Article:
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The inevitable end result of our last 56 years


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2 hours ago, Bob Ness said:

Yeah. A defense attorney friend of mine had this to say, which I agree with:

“This case was about one defendant in one set of facts. It is not about anything else, and should not be painted as such. A serious jury deliberated, reached a verdict and delivered it. It should be respected and not made a stalking horse for the brazen claims of either side.”

Would anybody have been shot if this impressionable child had not been there with his gun, and his fantasies of protecting and serving crossing into vigilantism? 

The crowd saw what he did, and reacted appropriately in attempting to disarm and arrest him.  Too bad they got shot for it. 

The case was about one defendant in three shooting incidents.  Each count should have been considered separately.

Time for charges against his mother, perhaps in her home in Antioch, Illinois.

This "one set of facts" occurred in a city inflamed by a police officer grabbing Jacob Blake by his shirt with one hand and firing seven handgun rounds into his back with the other.  No criminal or civil charges were permitted there.  Police in Kenosha later saw Rittenhouse and failed to disarm or arrest him.

Edited by David Andrews
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5 hours ago, David Andrews said:

Would anybody have been shot if this impressionable child had not been there with his gun, and his fantasies of protecting and serving crossing into vigilantism?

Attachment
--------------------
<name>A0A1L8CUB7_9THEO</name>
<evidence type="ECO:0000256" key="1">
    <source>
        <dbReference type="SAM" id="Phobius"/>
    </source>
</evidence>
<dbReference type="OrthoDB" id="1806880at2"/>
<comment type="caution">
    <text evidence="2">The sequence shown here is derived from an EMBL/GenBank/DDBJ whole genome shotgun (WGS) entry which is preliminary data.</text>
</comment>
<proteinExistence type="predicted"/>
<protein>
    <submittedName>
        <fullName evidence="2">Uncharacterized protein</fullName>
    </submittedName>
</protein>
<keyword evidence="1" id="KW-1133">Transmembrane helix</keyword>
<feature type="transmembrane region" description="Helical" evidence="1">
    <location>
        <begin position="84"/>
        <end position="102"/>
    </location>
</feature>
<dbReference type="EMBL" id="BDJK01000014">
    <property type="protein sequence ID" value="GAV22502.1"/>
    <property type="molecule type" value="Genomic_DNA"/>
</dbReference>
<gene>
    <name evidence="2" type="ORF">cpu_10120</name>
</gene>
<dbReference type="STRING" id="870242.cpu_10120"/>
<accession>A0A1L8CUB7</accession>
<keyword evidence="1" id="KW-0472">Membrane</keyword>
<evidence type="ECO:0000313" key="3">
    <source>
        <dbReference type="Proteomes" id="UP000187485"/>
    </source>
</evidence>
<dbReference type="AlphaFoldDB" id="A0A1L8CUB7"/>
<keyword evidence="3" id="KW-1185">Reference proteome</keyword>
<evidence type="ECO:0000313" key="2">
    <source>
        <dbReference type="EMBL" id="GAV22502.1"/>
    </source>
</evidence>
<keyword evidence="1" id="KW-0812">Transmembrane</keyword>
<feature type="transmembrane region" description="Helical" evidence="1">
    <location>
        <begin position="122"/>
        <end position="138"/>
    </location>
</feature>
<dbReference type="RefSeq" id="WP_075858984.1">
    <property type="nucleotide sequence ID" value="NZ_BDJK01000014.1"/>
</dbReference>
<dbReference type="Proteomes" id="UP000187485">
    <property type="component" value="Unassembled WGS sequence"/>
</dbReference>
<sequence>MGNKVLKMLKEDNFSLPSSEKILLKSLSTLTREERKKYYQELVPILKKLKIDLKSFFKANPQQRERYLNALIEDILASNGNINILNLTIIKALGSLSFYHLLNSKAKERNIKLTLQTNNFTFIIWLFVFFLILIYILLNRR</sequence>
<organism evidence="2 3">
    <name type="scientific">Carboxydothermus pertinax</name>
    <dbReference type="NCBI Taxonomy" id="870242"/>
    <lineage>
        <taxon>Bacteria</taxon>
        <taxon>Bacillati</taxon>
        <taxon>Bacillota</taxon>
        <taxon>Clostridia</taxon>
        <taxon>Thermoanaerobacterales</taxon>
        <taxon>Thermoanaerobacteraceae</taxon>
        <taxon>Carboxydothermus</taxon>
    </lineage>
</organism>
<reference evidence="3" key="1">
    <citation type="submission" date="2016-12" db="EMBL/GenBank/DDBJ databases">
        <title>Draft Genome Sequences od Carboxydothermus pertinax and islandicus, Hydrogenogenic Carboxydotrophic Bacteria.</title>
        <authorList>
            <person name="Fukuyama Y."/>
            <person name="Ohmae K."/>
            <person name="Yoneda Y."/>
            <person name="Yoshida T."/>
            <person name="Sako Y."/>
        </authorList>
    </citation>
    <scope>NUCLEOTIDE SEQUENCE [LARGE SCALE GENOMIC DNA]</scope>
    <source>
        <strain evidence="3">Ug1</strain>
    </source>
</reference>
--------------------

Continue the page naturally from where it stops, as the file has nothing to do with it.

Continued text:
The crowd saw what he did, and reacted appropriately in attempting to disarm and arrest him.  Too bad they got shot for it. 

The case was about one defendant in three shooting incidents.  Each count should have been considered separately.

Time for charges against his mother, perhaps in her home in Antioch, Illinois.

This "one set of facts" occurred in a city inflamed by a police officer grabbing Jacob Blake by his shirt with one hand and firing seven handgun rounds into his back with the other.  No criminal or civil charges were permitted there.  Police in Kenosha later saw Rittenhouse and failed to disarm or arrest him.

"his lawyers successfully argued that he acted in self defense . . . he feared for his life."  He put himself in such a position, illegally by crossing a state line with a weapon he was too young to own.  Dismissed.  Where were his parents in all this?  Are they ok with his actions?  He gets off Scott Free for killing two people, maiming another.  He becomes a hero of the right, encouraging other young ones to act similarly.  The former prez and the nra want to give him a new gun?  Jesus.  Like JFK said 57 years ago, we're in nut country now".

Edited by Ron Bulman
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12 hours ago, Ron Bulman said:

" Like JFK said 57 years ago, we're in nut country now".

It's nut country all right. Everywhere. All living in a misguided fantasy world led by their fearless/ savior leader Donald Trump!

Like this kid. He wanted to be a vigilante hero in some far away town? Why? He obviously read some news and thought these dangerous left wing liberals should be confronted?

Did he think of Trump as his hero?

Said he paid his friend to illegally get him this gun because the gun looked "cool."

"Cool?"

This kid was raised playing violent shoot em up video games according to a few sources.  This must have been a exciting real life shoot em up game to him.

Then illegally underage and illegally owning this gun he crosses state lines with it, fully loads it and thrusts himself into a tense and angry politically motivated protest crowd brandishing this very threatening and powerful rifle.

And when someone lunges at him probably worked up more by seeing this deadly rifle he blows his guts out and kills another and wounds another.

He then walks? 

That's as outrageous as LBJ getting Doug Kinser shooting and killing Mac Wallace off Scott free after a Texas jury found him "guilty of first degree murder!"

Edited by Joe Bauer
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10 hours ago, David Andrews said:

Would anybody have been shot if this impressionable child had not been there with his gun, and his fantasies of protecting and serving crossing into vigilantism?